Archive - Jul 2006

Date

July 9th

Summer turns color

It is partly due to the dry weather and partly due to things maturing, but the last week has seen a change from an all-green landscape to one with a more golden hue.



The dust hangs over the gravel roads for a long time on a dry day like today.



With acres of cultivated flowers to photograph, my eye drifted off in the woods to this naturally occurring morning glory.

July 8th

Fair

Last night, I sat at the log cabin, the nursery's booth at the fair, from five until about ten. It was steamy hot in there.

The fair turns me into a recluse. I would rather stay home. I sometimes wonder why. I think I have figured it out. You run into people you haven't seen for years and years--and that isn't always pleasant.

For instance, a conversation last night, with somebody I knew from high school: After all the greetings were over with, the inevitable, "so, what are you doing now?"

Screw up

Got a nasty call this morning by somebody infuriated at my column on the lake. That was somewhat confusing, since I wrote the column two years ago. Like any satire, it stirred up reactions both good and bad, and I was sort of glad that the whole thing had settled down.

So, I wondered, why did the Grand Forks paper reprint it this morning? Didn't they like the column I sent them? Why did they pick the lake one out of all of the old columns? Just to make my day?

July 6th

Buchwald

A few months ago, I read that one of my favorite columnists, Art Buchwald, had entered hospice and was refusing dialysis. He was expected to live only days. The article was entitled "Buchwald enters final chapter," or something similar.

However, I never heard that he actually died. Tonight, I typed his name into Google to find out what happened to him and found this article written today.

Old Letters

My sister Tracie came home for a couple of days. Her mission was to sort through some of her belongings. She is a reforming pack rat. Must be something that happens when you get near forty.

So, she plopped on my desk an entire folder of letters I had written to her when we both were in college. I was here in Minnesota at the time, she was in Oregon. No internet at the time, and phone calls were still expensive--so we actually wrote letters. I typed mine. No margins. Wall to wall print.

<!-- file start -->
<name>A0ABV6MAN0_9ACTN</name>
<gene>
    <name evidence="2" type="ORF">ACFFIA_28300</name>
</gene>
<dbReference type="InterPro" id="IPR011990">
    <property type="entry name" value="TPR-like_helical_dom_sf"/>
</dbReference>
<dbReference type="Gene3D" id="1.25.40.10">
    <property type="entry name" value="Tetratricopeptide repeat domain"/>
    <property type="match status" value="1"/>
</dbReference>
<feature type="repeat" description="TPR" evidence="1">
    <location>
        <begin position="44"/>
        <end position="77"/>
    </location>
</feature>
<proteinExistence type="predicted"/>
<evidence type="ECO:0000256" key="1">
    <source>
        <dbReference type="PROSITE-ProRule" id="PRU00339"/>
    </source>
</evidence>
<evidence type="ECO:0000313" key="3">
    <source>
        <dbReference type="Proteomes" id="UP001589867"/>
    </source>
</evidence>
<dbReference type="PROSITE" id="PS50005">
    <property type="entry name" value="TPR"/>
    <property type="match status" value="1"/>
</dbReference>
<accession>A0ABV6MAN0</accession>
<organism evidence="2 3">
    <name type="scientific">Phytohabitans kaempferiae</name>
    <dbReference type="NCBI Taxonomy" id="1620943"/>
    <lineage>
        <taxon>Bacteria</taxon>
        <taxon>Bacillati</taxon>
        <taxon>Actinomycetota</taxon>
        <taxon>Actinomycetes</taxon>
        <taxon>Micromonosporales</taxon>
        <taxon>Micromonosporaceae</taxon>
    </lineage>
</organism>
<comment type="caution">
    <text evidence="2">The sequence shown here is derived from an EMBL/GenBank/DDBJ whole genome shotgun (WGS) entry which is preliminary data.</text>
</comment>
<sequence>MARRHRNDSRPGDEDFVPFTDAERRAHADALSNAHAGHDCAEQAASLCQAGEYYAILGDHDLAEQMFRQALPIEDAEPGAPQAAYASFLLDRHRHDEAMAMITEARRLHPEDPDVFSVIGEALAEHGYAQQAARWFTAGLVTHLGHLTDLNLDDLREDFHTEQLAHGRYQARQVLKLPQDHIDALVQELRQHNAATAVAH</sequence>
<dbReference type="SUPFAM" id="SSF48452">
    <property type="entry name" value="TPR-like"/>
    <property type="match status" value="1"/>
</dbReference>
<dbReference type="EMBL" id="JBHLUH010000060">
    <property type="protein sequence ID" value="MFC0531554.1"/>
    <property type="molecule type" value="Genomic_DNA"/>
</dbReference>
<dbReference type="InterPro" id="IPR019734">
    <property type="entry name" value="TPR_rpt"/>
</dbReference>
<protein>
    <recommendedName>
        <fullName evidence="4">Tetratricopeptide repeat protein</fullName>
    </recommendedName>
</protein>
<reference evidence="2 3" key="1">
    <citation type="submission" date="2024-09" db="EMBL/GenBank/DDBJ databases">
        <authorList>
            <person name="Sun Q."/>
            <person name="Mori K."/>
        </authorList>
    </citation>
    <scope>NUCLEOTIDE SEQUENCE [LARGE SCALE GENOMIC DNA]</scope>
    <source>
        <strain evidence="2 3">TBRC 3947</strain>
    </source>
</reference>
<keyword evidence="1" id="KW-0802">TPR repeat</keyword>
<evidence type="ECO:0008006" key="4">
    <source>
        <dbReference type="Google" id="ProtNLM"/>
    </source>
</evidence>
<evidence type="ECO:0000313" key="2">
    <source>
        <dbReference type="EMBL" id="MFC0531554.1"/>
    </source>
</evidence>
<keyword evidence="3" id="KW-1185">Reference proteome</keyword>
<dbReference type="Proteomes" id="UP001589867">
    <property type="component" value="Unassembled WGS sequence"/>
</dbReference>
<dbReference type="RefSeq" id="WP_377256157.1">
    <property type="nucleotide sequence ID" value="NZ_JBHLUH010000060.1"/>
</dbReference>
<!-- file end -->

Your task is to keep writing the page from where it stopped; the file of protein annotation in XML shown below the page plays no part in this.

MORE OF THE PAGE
July 5th

Wood cuttin

The beautiful weather has given me a chance to cut some firewood. When I got the chainsaw going to clear brush in The Maples, I found it difficult to stop. The woodpile is already bigger now than it was last November.

The water is down in the swamp due to the dry weather, which allows me to get at some of the standing dead ash trees I usually don't reach until freeze-up.

July 3rd

Gardens perk up



With the heat, the gardens are starting to show some color. The hosta, above, have been looking good for over a month. They are still my favorite.



The yellow groundcover is moneywort, the blue is ageratum. The big round thing is a rock.

July 2nd

Liriano, Twins roll

Liriano had his best game yet, beating the Brewers 8-0. Twelve strikeouts and eight innings of shutout baseball. I was infuriated that Gardenhire pulled the rookie after eight innings--there was no indication he was tiring--but Gardenhire said 1) he wants to protect Liriano's young arm (apparently young pitchers blow a gasket if they throw more than 100 pitches) and 2) he wanted to give Kyle Lohse some work. Well, it is best to have an eight run lead before giving Lohse the ball, so I guess I understand.